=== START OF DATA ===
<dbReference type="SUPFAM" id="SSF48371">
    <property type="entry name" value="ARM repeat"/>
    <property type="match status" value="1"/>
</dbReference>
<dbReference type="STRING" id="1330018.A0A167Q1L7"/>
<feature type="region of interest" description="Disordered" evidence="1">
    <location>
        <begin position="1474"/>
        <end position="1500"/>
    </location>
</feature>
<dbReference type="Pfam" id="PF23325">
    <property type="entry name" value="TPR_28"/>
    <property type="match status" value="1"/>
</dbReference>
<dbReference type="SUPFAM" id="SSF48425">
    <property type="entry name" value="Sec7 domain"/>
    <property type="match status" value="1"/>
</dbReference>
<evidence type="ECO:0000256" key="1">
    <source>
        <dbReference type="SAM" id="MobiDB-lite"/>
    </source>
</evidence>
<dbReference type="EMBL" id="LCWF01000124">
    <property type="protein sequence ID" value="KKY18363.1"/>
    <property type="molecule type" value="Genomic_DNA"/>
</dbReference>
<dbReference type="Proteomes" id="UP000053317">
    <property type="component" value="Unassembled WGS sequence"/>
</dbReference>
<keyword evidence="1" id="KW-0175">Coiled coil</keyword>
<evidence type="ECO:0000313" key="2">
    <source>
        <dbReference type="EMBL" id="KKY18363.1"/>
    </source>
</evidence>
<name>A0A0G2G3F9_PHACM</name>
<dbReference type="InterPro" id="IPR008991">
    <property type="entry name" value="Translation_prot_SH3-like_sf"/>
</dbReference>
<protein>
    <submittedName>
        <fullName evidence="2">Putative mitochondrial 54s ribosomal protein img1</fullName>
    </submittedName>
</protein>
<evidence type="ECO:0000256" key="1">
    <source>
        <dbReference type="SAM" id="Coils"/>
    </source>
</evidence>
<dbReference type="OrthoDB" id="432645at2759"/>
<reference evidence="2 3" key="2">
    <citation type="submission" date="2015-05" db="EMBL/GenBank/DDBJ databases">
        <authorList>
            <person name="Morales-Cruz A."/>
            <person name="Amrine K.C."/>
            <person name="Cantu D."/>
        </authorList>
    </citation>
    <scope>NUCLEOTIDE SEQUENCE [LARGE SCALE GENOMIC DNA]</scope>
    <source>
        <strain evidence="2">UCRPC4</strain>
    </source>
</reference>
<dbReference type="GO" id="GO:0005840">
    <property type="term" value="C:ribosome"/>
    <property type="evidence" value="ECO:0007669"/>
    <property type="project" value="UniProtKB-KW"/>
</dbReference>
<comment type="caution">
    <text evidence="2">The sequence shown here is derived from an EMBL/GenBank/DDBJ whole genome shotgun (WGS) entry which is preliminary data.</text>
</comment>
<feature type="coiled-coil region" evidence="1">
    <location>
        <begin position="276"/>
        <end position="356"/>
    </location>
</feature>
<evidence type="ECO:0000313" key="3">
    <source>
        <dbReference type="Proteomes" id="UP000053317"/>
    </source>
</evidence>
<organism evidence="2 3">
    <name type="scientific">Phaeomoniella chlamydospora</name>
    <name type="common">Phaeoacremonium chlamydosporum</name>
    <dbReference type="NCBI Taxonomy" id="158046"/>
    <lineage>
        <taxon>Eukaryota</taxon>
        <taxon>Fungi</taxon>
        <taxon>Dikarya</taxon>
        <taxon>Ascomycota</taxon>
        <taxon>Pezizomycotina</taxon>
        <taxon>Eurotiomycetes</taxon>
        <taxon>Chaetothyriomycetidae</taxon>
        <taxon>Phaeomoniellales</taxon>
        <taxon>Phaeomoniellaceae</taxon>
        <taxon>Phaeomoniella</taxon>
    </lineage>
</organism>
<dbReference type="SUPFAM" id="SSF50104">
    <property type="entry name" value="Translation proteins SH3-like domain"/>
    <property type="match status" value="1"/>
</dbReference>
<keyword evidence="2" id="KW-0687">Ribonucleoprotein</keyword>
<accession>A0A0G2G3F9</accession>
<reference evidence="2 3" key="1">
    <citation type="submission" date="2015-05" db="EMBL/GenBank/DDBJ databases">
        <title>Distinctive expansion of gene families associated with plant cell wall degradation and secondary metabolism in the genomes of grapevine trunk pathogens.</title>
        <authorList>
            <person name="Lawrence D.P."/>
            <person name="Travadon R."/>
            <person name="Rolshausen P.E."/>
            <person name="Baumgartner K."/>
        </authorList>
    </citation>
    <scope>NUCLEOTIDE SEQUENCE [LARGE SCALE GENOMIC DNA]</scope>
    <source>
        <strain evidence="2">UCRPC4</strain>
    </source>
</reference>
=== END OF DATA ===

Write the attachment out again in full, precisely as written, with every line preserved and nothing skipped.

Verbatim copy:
<dbReference type="SUPFAM" id="SSF48371">
    <property type="entry name" value="ARM repeat"/>
    <property type="match status" value="1"/>
</dbReference>
<dbReference type="STRING" id="1330018.A0A167Q1L7"/>
<feature type="region of interest" description="Disordered" evidence="1">
    <location>
        <begin position="1474"/>
        <end position="1500"/>
    </location>
</feature>
<dbReference type="Pfam" id="PF23325">
    <property type="entry name" value="TPR_28"/>
    <property type="match status" value="1"/>
</dbReference>
<dbReference type="SUPFAM" id="SSF48425">
    <property type="entry name" value="Sec7 domain"/>
    <property type="match status" value="1"/>
</dbReference>
<evidence type="ECO:0000256" key="1">
    <source>
        <dbReference type="SAM" id="MobiDB-lite"/>
    </source>
</evidence>
<dbReference type="EMBL" id="LCWF01000124">
    <property type="protein sequence ID" value="KKY18363.1"/>
    <property type="molecule type" value="Genomic_DNA"/>
</dbReference>
<dbReference type="Proteomes" id="UP000053317">
    <property type="component" value="Unassembled WGS sequence"/>
</dbReference>
<keyword evidence="1" id="KW-0175">Coiled coil</keyword>
<evidence type="ECO:0000313" key="2">
    <source>
        <dbReference type="EMBL" id="KKY18363.1"/>
    </source>
</evidence>
<name>A0A0G2G3F9_PHACM</name>
<dbReference type="InterPro" id="IPR008991">
    <property type="entry name" value="Translation_prot_SH3-like_sf"/>
</dbReference>
<protein>
    <submittedName>
        <fullName evidence="2">Putative mitochondrial 54s ribosomal protein img1</fullName>
    </submittedName>
</protein>
<evidence type="ECO:0000256" key="1">
    <source>
        <dbReference type="SAM" id="Coils"/>
    </source>
</evidence>
<dbReference type="OrthoDB" id="432645at2759"/>
<reference evidence="2 3" key="2">
    <citation type="submission" date="2015-05" db="EMBL/GenBank/DDBJ databases">
        <authorList>
            <person name="Morales-Cruz A."/>
            <person name="Amrine K.C."/>
            <person name="Cantu D."/>
        </authorList>
    </citation>
    <scope>NUCLEOTIDE SEQUENCE [LARGE SCALE GENOMIC DNA]</scope>
    <source>
        <strain evidence="2">UCRPC4</strain>
    </source>
</reference>
<dbReference type="GO" id="GO:0005840">
    <property type="term" value="C:ribosome"/>
    <property type="evidence" value="ECO:0007669"/>
    <property type="project" value="UniProtKB-KW"/>
</dbReference>
<comment type="caution">
    <text evidence="2">The sequence shown here is derived from an EMBL/GenBank/DDBJ whole genome shotgun (WGS) entry which is preliminary data.</text>
</comment>
<feature type="coiled-coil region" evidence="1">
    <location>
        <begin position="276"/>
        <end position="356"/>
    </location>
</feature>
<evidence type="ECO:0000313" key="3">
    <source>
        <dbReference type="Proteomes" id="UP000053317"/>
    </source>
</evidence>
<organism evidence="2 3">
    <name type="scientific">Phaeomoniella chlamydospora</name>
    <name type="common">Phaeoacremonium chlamydosporum</name>
    <dbReference type="NCBI Taxonomy" id="158046"/>
    <lineage>
        <taxon>Eukaryota</taxon>
        <taxon>Fungi</taxon>
        <taxon>Dikarya</taxon>
        <taxon>Ascomycota</taxon>
        <taxon>Pezizomycotina</taxon>
        <taxon>Eurotiomycetes</taxon>
        <taxon>Chaetothyriomycetidae</taxon>
        <taxon>Phaeomoniellales</taxon>
        <taxon>Phaeomoniellaceae</taxon>
        <taxon>Phaeomoniella</taxon>
    </lineage>
</organism>
<dbReference type="SUPFAM" id="SSF50104">
    <property type="entry name" value="Translation proteins SH3-like domain"/>
    <property type="match status" value="1"/>
</dbReference>
<keyword evidence="2" id="KW-0687">Ribonucleoprotein</keyword>
<accession>A0A0G2G3F9</accession>
<reference evidence="2 3" key="1">
    <citation type="submission" date="2015-05" db="EMBL/GenBank/DDBJ databases">
        <title>Distinctive expansion of gene families associated with plant cell wall degradation and secondary metabolism in the genomes of grapevine trunk pathogens.</title>
        <authorList>
            <person name="Lawrence D.P."/>
            <person name="Travadon R."/>
            <person name="Rolshausen P.E."/>
            <person name="Baumgartner K."/>
        </authorList>
    </citation>
    <scope>NUCLEOTIDE SEQUENCE [LARGE SCALE GENOMIC DNA]</scope>
    <source>
        <strain evidence="2">UCRPC4</strain>
    </source>
</reference>